Genetically modified rice fields owned by the Monsanto Company contribute to the company's vast supply of seed products, which would be combined with Bayer AG's products in a proposed merger. Tuesday, Monsanto refused a $62 billion takeover offer from the German pharmaceutical giant. File Photo by Monsanto/UPI | License Photo
CREVE COEUR, Mo., May 24 (UPI) -- Biotechnology company Monsanto announced Tuesday that it has refused a $62 billion takeover offer from pharmaceutical giant Bayer AG as "incomplete" and "inadequate."
Monsanto has been open to a corporate takeover to help resolve some financial concerns, but said it considers the Germany-based pharmaceutical giant's latest offer too low.
"We believe in the substantial benefits an integrated strategy could provide to growers and broader society, and we have long respected Bayer's business," Monsanto Chairman and CEO Hugh Grant acknowledged in a news release. "However, the current proposal significantly undervalues our company and also does not adequately address or provide reassurance for some of the potential financing and regulatory execution risks related to the acquisition."
Bayer's offer for $122 per Monsanto share was made May 10 and represented a nearly 40 percent increase of the company's stock price. If successful, a merger would create the world's largest supplier of farm chemicals and seeds, Bloomberg reported.
Video courtesy Bayer TV International
"At Bayer, we are passionate about tackling large societal challenges through innovation, science and with responsibility," Bayer CEO Werner Baumann said in a video posted Tuesday. "The planned combination with Monsanto is such an extraordinary opportunity to create a global leader in the agricultural industry."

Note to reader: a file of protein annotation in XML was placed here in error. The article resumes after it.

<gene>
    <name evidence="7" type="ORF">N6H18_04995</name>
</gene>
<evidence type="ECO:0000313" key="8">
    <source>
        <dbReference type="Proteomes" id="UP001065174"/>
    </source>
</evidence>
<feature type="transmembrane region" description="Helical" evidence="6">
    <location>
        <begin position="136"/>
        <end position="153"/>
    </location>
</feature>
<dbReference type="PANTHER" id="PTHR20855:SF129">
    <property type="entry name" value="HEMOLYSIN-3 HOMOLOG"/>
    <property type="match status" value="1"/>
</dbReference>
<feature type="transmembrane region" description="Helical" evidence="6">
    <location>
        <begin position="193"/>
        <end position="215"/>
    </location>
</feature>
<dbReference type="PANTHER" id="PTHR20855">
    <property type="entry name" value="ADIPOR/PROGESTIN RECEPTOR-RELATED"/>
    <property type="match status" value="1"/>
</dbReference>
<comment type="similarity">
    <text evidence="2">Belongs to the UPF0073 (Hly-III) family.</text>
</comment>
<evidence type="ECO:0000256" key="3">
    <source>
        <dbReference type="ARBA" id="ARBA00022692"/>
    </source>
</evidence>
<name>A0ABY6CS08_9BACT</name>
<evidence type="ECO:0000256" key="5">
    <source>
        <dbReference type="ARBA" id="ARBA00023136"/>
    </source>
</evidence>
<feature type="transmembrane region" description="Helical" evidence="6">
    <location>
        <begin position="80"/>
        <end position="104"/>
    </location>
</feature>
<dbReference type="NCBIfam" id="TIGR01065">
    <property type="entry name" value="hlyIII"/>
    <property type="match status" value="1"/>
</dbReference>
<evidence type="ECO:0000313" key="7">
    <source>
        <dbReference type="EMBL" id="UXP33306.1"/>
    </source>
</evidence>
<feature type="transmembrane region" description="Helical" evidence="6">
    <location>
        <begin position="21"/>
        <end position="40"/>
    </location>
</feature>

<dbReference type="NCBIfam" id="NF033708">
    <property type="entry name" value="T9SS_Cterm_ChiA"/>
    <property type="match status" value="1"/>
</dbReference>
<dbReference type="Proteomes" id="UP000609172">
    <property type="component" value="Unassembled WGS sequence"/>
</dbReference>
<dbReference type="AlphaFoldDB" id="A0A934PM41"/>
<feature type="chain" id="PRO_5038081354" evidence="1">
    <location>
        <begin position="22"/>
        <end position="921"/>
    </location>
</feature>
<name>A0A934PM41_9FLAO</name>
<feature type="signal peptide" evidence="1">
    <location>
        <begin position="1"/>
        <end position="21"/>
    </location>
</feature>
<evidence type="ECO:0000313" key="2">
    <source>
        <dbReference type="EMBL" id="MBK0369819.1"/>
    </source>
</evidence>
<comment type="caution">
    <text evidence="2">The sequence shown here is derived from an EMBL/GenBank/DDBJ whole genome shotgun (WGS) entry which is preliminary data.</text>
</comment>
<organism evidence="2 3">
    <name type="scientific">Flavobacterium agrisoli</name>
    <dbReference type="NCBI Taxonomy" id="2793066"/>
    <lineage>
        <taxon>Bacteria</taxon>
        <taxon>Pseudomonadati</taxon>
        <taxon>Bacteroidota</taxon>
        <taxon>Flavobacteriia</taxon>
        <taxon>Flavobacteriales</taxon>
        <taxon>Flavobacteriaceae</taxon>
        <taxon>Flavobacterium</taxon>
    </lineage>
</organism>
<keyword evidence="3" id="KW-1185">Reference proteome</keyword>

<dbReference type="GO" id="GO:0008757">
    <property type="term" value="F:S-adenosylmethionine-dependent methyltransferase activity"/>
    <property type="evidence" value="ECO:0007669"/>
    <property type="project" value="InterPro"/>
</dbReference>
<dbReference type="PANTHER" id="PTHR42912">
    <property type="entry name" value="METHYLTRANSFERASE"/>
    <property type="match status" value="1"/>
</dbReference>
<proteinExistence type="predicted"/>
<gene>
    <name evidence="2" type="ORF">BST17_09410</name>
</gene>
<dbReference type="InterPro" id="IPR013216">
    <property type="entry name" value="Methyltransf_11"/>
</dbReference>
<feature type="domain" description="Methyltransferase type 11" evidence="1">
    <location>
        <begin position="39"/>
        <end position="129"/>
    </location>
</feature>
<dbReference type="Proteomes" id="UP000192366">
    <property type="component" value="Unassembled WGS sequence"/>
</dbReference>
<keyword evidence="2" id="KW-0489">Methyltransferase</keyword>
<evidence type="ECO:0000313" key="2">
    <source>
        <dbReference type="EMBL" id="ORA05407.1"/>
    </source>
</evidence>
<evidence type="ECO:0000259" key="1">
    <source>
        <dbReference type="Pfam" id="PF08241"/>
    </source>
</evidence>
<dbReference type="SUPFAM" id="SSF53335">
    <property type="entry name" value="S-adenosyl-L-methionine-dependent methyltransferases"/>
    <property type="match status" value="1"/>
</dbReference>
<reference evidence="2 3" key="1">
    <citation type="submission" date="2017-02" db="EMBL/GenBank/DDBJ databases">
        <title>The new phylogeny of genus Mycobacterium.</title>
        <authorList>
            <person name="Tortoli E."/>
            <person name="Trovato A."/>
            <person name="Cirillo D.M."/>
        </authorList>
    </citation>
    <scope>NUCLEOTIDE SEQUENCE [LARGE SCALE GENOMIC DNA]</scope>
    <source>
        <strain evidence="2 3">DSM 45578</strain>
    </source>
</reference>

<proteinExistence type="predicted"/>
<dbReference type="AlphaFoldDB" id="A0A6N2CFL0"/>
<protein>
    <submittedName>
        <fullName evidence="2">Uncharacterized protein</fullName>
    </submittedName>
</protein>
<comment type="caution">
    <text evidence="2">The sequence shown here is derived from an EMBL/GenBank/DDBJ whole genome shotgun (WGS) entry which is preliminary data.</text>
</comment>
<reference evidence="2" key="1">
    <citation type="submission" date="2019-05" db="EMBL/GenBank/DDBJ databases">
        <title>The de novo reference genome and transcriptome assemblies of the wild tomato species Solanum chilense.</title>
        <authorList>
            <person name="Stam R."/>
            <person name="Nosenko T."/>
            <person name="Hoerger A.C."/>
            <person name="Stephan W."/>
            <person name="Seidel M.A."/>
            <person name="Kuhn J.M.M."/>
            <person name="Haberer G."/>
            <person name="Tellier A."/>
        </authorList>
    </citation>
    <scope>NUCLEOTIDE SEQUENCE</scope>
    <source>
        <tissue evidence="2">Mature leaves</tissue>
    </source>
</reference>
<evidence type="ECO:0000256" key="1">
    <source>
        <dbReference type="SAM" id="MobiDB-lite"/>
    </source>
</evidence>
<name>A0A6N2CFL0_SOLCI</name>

Monsanto had previously tried to acquire Syngenta AG in August with a $43.7 billion offer before the Swiss pesticide maker refused to complete the deal. In February, China National Chemical Corp. agreed to buy Syngenta for roughly the same amount.
Despite its status as a seed-maker, Missouri-based Monsanto has been trying to shore up some problems recently. The company has slashed its earnings forecast, clashed with some commodity-trading companies and became locked in disputes with the governments of Argentina and India.
Bayer had said the combined company would generate synergies of $1.5 billion over three years, and said it would finance the transaction with debt and equity. Bayer's debt doubled from 2011 to 2015 as it acquired an assortment of companies.
Monsanto said it is "open to continued and constructive conversations to assess whether a transaction in the best interest of Monsanto shareowners can be achieved." Analysts believe the German company will respond with a better offer.
"There is no assurance that any transaction will be entered into or consummated, or on what terms," the company said in a statement. "The Monsanto Board of Directors has not set a timeline for further discussions and Monsanto does not intend to make further comment at this time."